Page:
Wednesday, May 20, 2015
Workshop Wednesday - Give It Time
This is going to be a short post because my neck is screaming at me, and I can't stay long at the computer. But this week we're continuing the talk about expressing emotion in writing. Today's topic: realistic emotional growth.
If we're honest with ourselves, we don't always interpret our emotions correctly at first. While we can see straight to the heart of someone else's problems, we often struggle to define our own. We have our epiphany moments, yes, but those take time to reach. And often, we cannot neatly package our realizations, only express them in ways that make sense to us.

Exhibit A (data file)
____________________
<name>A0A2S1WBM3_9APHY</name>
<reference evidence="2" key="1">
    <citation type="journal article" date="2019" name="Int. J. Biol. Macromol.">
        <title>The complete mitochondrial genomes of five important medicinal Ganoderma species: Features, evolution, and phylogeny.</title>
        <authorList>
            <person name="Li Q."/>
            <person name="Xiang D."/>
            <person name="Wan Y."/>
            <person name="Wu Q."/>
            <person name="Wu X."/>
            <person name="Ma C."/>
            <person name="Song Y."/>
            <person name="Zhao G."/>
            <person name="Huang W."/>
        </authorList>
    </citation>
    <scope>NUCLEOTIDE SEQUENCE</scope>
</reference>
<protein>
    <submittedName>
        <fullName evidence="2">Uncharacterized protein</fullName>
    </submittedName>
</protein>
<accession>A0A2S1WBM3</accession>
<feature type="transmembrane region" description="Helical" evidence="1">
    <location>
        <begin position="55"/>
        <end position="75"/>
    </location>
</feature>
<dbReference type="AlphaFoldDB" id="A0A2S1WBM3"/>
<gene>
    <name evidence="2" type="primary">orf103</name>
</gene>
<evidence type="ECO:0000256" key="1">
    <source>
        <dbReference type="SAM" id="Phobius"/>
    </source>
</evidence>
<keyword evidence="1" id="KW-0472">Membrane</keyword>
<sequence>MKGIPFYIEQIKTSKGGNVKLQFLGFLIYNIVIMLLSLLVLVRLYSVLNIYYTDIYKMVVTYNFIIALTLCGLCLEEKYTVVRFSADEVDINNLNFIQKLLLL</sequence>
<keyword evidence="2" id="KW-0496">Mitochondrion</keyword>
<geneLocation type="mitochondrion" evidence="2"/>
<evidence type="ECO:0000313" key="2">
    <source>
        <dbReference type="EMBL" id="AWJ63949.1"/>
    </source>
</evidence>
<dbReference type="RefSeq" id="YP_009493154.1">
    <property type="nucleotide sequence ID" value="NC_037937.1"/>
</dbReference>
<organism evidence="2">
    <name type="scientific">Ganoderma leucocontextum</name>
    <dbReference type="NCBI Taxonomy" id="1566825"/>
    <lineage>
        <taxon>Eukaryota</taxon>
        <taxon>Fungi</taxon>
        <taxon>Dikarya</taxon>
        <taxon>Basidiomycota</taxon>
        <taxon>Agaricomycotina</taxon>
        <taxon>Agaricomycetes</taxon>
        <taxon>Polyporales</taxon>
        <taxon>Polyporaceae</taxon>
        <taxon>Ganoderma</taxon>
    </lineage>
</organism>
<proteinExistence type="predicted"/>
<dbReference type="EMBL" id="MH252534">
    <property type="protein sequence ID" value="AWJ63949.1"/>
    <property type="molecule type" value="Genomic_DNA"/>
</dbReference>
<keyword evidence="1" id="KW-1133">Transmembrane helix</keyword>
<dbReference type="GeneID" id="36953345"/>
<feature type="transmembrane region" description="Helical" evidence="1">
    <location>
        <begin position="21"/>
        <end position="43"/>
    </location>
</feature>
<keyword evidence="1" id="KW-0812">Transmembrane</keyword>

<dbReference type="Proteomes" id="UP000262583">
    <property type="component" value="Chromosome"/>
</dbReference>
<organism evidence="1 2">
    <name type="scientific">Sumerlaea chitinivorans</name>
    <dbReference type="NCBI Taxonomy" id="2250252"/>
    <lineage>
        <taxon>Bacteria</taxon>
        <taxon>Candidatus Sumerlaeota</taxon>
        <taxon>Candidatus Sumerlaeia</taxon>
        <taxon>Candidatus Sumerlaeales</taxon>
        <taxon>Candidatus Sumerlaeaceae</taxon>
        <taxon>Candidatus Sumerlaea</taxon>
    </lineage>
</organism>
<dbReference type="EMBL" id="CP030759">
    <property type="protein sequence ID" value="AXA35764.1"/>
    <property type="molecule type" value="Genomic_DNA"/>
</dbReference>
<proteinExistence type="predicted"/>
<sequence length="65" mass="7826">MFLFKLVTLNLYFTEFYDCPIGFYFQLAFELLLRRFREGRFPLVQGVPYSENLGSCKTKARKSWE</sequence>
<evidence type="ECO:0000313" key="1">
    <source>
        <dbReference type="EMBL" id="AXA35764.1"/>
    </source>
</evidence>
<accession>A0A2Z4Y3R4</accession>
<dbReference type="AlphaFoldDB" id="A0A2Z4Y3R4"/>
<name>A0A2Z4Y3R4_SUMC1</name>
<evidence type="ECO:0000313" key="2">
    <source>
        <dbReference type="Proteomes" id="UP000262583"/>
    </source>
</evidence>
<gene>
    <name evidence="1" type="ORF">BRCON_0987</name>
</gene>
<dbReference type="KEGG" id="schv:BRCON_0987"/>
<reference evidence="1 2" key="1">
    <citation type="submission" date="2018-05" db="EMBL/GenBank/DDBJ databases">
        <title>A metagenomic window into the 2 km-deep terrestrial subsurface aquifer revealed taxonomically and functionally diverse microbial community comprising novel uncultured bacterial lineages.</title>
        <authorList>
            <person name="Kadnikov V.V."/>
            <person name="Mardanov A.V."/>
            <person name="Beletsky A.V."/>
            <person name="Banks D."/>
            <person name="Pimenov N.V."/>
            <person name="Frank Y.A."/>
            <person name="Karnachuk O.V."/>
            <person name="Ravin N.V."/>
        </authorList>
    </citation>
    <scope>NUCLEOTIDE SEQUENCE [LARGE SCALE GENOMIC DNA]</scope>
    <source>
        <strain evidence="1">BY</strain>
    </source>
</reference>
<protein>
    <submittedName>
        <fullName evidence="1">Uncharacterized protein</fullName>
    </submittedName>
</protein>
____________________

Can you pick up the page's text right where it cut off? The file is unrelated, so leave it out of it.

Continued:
When it comes to our fictional characters, they should reflect this same human struggle. Conflict drives plot, and creates story. If a character is so self-aware that each emotional hiccup is dealt with immediately and with total control, you have no conflict, and therefore no story. To give your novel that "real" feeling, it's important to leave realization hanging out to dry for a while. Leave scenes at tense moments. Have characters walk away without any sort of interpretation. Like a well-written TV show, give the audience the frustrated conversation, and leave the soul-searching for another scene. If every scene wraps up tidily, that doesn't smack of reality...or compelling drama. Let wounds fester, let moods foul, and your work will more accurately reflect life.